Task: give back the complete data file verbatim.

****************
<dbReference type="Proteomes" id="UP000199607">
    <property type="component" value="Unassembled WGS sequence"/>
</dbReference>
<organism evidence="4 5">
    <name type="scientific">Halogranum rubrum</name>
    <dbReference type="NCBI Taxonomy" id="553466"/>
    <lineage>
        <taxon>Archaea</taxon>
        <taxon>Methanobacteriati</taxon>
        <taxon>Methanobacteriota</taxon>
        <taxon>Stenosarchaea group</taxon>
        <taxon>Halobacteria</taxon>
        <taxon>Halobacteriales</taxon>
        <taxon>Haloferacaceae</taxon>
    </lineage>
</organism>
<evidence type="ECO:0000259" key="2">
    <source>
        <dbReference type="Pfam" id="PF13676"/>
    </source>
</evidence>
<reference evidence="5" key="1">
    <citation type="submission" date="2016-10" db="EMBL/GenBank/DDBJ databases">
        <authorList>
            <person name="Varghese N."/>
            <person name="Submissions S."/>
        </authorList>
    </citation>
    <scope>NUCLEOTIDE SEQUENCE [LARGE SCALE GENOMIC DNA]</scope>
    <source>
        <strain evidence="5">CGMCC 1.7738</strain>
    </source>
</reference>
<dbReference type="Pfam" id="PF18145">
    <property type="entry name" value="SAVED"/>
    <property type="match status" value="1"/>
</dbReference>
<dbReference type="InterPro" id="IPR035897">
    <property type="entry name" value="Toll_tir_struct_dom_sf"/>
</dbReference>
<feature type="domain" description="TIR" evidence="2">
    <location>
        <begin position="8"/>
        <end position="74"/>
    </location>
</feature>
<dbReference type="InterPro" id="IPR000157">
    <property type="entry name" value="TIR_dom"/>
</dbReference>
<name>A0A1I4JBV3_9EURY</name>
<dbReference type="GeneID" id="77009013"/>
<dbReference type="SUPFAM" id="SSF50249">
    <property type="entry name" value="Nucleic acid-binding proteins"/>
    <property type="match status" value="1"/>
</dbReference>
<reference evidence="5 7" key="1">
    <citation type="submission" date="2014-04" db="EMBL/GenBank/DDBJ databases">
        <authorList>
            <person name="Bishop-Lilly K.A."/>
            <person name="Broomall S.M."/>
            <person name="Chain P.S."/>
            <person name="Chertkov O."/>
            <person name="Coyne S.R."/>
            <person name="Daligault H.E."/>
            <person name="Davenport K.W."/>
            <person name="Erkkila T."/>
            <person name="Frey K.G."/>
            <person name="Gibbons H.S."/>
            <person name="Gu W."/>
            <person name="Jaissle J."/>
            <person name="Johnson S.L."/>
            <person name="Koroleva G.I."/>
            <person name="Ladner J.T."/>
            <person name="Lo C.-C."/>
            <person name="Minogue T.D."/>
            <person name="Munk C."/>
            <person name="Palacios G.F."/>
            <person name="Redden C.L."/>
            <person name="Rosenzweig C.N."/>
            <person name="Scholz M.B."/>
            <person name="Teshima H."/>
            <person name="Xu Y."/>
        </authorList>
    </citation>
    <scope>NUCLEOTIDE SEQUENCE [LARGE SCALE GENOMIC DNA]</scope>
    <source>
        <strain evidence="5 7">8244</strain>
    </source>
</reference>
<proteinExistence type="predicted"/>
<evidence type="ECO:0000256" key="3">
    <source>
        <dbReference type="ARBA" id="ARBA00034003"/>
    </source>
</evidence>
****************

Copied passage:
<dbReference type="Proteomes" id="UP000199607">
    <property type="component" value="Unassembled WGS sequence"/>
</dbReference>
<organism evidence="4 5">
    <name type="scientific">Halogranum rubrum</name>
    <dbReference type="NCBI Taxonomy" id="553466"/>
    <lineage>
        <taxon>Archaea</taxon>
        <taxon>Methanobacteriati</taxon>
        <taxon>Methanobacteriota</taxon>
        <taxon>Stenosarchaea group</taxon>
        <taxon>Halobacteria</taxon>
        <taxon>Halobacteriales</taxon>
        <taxon>Haloferacaceae</taxon>
    </lineage>
</organism>
<evidence type="ECO:0000259" key="2">
    <source>
        <dbReference type="Pfam" id="PF13676"/>
    </source>
</evidence>
<reference evidence="5" key="1">
    <citation type="submission" date="2016-10" db="EMBL/GenBank/DDBJ databases">
        <authorList>
            <person name="Varghese N."/>
            <person name="Submissions S."/>
        </authorList>
    </citation>
    <scope>NUCLEOTIDE SEQUENCE [LARGE SCALE GENOMIC DNA]</scope>
    <source>
        <strain evidence="5">CGMCC 1.7738</strain>
    </source>
</reference>
<dbReference type="Pfam" id="PF18145">
    <property type="entry name" value="SAVED"/>
    <property type="match status" value="1"/>
</dbReference>
<dbReference type="InterPro" id="IPR035897">
    <property type="entry name" value="Toll_tir_struct_dom_sf"/>
</dbReference>
<feature type="domain" description="TIR" evidence="2">
    <location>
        <begin position="8"/>
        <end position="74"/>
    </location>
</feature>
<dbReference type="InterPro" id="IPR000157">
    <property type="entry name" value="TIR_dom"/>
</dbReference>
<name>A0A1I4JBV3_9EURY</name>
<dbReference type="GeneID" id="77009013"/>
<dbReference type="SUPFAM" id="SSF50249">
    <property type="entry name" value="Nucleic acid-binding proteins"/>
    <property type="match status" value="1"/>
</dbReference>
<reference evidence="5 7" key="1">
    <citation type="submission" date="2014-04" db="EMBL/GenBank/DDBJ databases">
        <authorList>
            <person name="Bishop-Lilly K.A."/>
            <person name="Broomall S.M."/>
            <person name="Chain P.S."/>
            <person name="Chertkov O."/>
            <person name="Coyne S.R."/>
            <person name="Daligault H.E."/>
            <person name="Davenport K.W."/>
            <person name="Erkkila T."/>
            <person name="Frey K.G."/>
            <person name="Gibbons H.S."/>
            <person name="Gu W."/>
            <person name="Jaissle J."/>
            <person name="Johnson S.L."/>
            <person name="Koroleva G.I."/>
            <person name="Ladner J.T."/>
            <person name="Lo C.-C."/>
            <person name="Minogue T.D."/>
            <person name="Munk C."/>
            <person name="Palacios G.F."/>
            <person name="Redden C.L."/>
            <person name="Rosenzweig C.N."/>
            <person name="Scholz M.B."/>
            <person name="Teshima H."/>
            <person name="Xu Y."/>
        </authorList>
    </citation>
    <scope>NUCLEOTIDE SEQUENCE [LARGE SCALE GENOMIC DNA]</scope>
    <source>
        <strain evidence="5 7">8244</strain>
    </source>
</reference>
<proteinExistence type="predicted"/>
<evidence type="ECO:0000256" key="3">
    <source>
        <dbReference type="ARBA" id="ARBA00034003"/>
    </source>
</evidence>